The process developed here is dynamic, and therefore cannot be represented or
estimated by an equilibrium analytical solution. The methods of finite differences and
finite element can be used to solve the partial differential equation listed in the previous
section, but these methods do not account for the entire volume of the particle, nor can
they capture concentration profile behavior at the particle interface. In addition, the
stability of the finite differences and finite element solution is based on the size of the
time step relative to the spatial step size. Eigenfunction expansion models the
concentration profiles over the entire particle radius, and its solution accuracy is only
controlled by the truncation number, or number of basis functions, therefore it is the
method of choice for this simulation.
The concentration profiles in time and space can be approximated as the
summation of an infinite number of functions:


=
+ =
1
) ( ) ( ) ( ) , (
i
i i
t f r t a t r C ψ (2.3)
where ) (t a
i
are coefficients determined from the given initial condition and f(t) is the
finite-volume, concentration boundary condition that varies with time. The ) (r
i
ψ in
Equation 2.3 are the orthogonal basis functions generated by the non-trivial solutions to
the Sturm-Liouville equation over 0 < r < 1:

9

λψ
ψ
= |
.
|

\
|
dr
d
r
dr
d
r
2
2
1
or
i i i
ψ λ ψ = ∇
2
(2.4)
subject to:
0 ) 0 (
) 0 (
= + ψ
ψ
b
dr
d
a
0 ) 1 (
) 1 (
= + ψ
ψ
d
dr
d
c
where
i
λ are the eigenvalues of the basis functions. These basis functions for the Sturm-
Liouville equation were determined using Matlab code written by Adomaitis
9
and solved
using Matlab SV Release13.
The time derivative of this estimation for the concentration profiles can then be
substituted into the original conservation equation (Equation 2.1) which can be written
as:
C D C
2
∇ =
&

∑ ∑

=

=
∇ = +
1
2
1 i
i i i
i
i
a D f a ψ ψ
&
&
(2.5)
Substituting the Sturm-Liouville equation (Equation 2.4) into Equation 2.5 and
multiplying both sides of the resultant equation by
j
ψ yields:
j i i
i
i j
i
j i i
a D f a ψ ψ λ ψ ψ ψ
∑ ∑

=

=
= +
1 1
&
&
Integrating both sides of this equation over the volume of the spherical particles, and
taking into account the orthogonality of the basis functions, a relationship for the
coefficients can be determined:
j j j j
I f Da a
&
& − = λ (2.6)

10

where j = 1,2,3… and

=
R
j j
dr r I
0
2
4π ψ
Since f(t) is the boundary condition at the particle surface, f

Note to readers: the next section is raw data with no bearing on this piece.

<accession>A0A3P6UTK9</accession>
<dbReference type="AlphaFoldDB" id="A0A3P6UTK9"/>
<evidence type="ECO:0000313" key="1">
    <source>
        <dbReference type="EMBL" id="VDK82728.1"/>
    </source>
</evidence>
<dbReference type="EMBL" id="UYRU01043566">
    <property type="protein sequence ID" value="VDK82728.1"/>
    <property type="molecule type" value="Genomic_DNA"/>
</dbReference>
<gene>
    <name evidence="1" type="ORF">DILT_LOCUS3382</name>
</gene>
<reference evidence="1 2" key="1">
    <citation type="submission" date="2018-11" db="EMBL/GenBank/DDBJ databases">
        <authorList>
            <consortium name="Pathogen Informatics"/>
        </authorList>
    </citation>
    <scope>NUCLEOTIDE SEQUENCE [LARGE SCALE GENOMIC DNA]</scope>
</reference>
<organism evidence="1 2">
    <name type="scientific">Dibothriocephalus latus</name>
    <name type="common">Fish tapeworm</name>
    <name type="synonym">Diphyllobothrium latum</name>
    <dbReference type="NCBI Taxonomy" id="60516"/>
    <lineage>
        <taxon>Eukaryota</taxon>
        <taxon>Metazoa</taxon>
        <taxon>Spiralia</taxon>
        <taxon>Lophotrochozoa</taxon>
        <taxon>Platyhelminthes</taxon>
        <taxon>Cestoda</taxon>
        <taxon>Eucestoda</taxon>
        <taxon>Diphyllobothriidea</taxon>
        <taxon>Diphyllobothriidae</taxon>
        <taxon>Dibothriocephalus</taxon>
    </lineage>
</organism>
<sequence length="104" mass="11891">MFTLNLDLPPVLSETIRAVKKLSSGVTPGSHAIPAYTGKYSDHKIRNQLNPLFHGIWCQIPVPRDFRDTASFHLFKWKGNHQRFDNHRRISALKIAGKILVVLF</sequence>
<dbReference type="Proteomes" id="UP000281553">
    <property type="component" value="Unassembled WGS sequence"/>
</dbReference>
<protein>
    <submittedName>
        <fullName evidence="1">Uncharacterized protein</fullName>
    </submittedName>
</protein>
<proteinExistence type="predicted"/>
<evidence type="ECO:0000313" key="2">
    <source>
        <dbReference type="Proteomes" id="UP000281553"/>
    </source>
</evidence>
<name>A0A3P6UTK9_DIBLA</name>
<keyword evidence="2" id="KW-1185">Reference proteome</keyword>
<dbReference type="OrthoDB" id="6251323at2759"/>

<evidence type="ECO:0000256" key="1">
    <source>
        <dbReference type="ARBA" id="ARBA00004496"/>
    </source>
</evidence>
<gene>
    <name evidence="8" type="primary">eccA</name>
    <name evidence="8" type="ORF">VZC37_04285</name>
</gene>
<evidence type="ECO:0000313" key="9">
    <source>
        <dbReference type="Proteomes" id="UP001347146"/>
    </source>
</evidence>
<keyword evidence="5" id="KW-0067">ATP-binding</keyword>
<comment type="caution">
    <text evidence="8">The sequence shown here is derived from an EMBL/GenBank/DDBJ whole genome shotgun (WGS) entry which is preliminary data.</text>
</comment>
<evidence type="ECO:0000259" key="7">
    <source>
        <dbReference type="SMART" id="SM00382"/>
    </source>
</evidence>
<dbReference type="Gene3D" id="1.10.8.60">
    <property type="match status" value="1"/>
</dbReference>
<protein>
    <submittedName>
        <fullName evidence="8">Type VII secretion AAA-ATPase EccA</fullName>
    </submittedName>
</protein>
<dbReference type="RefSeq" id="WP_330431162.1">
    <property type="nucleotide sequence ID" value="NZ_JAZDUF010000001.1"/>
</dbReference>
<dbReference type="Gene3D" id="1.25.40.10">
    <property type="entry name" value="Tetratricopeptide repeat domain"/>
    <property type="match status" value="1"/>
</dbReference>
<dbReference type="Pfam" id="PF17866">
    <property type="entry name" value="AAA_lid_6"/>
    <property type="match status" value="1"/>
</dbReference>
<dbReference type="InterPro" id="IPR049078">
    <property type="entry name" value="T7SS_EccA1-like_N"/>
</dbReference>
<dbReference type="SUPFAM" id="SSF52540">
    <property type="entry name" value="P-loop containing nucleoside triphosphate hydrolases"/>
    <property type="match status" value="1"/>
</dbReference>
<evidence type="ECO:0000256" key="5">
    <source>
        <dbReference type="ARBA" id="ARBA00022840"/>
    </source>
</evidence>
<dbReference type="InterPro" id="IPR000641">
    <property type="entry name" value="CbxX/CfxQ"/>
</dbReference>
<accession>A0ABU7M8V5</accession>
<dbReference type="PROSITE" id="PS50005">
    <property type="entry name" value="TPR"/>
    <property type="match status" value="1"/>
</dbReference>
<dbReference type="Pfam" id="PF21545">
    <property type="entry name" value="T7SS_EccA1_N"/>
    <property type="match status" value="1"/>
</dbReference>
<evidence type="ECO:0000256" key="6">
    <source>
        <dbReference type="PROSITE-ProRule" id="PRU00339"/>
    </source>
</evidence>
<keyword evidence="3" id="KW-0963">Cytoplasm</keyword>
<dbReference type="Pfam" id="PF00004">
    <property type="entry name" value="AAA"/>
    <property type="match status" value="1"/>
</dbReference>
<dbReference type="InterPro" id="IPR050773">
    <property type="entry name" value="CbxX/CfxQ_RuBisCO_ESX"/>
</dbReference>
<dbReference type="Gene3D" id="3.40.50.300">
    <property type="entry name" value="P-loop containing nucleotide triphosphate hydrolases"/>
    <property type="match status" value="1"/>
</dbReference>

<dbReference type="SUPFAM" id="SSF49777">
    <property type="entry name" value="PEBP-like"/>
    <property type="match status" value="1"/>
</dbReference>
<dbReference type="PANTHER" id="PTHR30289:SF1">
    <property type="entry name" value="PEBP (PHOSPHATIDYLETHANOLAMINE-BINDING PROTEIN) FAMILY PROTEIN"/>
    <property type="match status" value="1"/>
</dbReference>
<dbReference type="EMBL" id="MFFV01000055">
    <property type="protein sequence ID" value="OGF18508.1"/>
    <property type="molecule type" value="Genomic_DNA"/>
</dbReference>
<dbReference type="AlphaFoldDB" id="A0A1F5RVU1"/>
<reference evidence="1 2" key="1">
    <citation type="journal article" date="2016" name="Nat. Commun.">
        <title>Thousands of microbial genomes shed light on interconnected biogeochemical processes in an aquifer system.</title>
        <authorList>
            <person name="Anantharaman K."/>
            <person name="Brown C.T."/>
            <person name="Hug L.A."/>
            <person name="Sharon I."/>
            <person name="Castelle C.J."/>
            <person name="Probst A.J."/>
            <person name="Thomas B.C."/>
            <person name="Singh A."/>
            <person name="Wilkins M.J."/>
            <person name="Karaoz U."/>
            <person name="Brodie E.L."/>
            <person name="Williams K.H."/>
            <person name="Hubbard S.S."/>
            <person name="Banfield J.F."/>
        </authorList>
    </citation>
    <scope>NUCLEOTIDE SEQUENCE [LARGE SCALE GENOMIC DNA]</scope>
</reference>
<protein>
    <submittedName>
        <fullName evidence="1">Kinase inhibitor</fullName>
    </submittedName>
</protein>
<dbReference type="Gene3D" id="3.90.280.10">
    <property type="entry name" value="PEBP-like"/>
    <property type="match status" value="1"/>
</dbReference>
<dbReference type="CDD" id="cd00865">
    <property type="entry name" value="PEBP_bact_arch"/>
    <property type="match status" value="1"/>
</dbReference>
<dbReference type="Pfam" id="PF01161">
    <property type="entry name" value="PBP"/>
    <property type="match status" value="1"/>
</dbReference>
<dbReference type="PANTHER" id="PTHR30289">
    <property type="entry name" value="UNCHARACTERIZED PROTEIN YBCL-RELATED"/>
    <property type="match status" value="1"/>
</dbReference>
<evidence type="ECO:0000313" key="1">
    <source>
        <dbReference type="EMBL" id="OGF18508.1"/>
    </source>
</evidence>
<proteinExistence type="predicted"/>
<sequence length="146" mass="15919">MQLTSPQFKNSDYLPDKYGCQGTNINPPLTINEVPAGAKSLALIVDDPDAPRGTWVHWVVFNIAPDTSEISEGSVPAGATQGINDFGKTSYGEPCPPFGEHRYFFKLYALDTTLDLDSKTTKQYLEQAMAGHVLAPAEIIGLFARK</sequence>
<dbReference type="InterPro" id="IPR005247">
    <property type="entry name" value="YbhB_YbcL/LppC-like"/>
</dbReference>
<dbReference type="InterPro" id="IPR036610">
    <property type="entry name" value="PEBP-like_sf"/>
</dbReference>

&
can be determined
using the flux boundary condition at the surface, solving Equation 2.2 for the time
derivative of the concentration at the boundary:
R r e
p
r
C
D
R V
V
S t R C f
=



− = =
3
) , (
& &
(2.7)
Substituting the approximation for the concentration profile solution (Equation 2.1) into
Equation 2.7 gives:
R r
i
i
i
r
a K f
=

=



− =

ψ
1
&
(2.8)
where D
R V
V
S K
e
p
3
=
Now that the equations for f
&
and a relationship between a& and a have been
established, Equation 2.8 can be substituted into Equation 2.6 and placed into matrix-
vector form to be solved by a linear ordinary differential equations solver:









+






+






+
=

=
= =
=
= =
=
= =
=
= =
f
a
a
a
r
K
r
K
r
K
r
K I D
r
K I
r
K I
r
K I
r
K I D
r
K I
r
K I
r
K I
r
K I D
f
a
a
a
j
R r
j
R r R r
R r
j
j j
R r
j
R r
j
R r
j
R r R r
R r
j
R r R r
j
M
L
L
M M M M M
L
L
&
&
M
&
&
2
1
2 1
2 1
2
2
2 2
1
2
1
2
1
1
1 1
2
1
0
0
0
0
ψ
ψ ψ
ψ
λ
ψ ψ
ψ
ψ
λ
ψ
ψ
ψ ψ
λ


11

This system of ordinary differential equations (ODE) was solved with Matlab using a
linear ODE solver written by Adomaitis.
9
Once the coefficients
i
a ( ) and concentration at
the boundary (f) are determined for each time step, this information is then substituted
back into the original equation for the estimation of the concentration profiles (Equation
2.3) used to model the process discussed in this thesis.
Once the concentration profiles are determined, they can be used to find the mass
uptake in the polymer particles. The number of moles of i in the polymer phase at a
given time can be found by integrating the corresponding concentration profile over the
volume of a particle, multiplied by the number of particles, N
p
:

=
R
i p i
dr r t r C N t n
0
2
) , ( 4 ) ( π (2.9)
This calculation is used to determine the majority of the results in this work, including the
mass balance of each gas in the polymer and gas phases and the separation performance
of the dynamic pressure-swing process described in this chapter.

12

Chapter 3: Model Verification



Due to the dynamic nature of the sorption/desorption process modeled here, it was
important to verify the behavior of the mass transport model presented in the Chapter 2.
To affirm the accuracy of the model, the numerical solution was compared to two
different known solutions: an analytical solution and the solution to these partial
differential equations using the method of finite differences.
3.1 Comparison to Analytical Solution
The numerical solution was compared to the results of the analytical solution for
the time-dependent mass uptake of a spherical particle in a well-mixed solution of limited
volume found by Crank
10
and given as:


= ∞
+ +
− +
− =
1
2 2
2
9 9
) exp( ) 1 ( 6
1
) (
n
n
n
q
q
n
t n
β β
τ β β
(3.1)
where the q
n
’s are the nontrivial solutions to
2
3
3
tan
n
n
n
q
q
q
β +
= (3.2)
τ is a dimensionless time variable defined as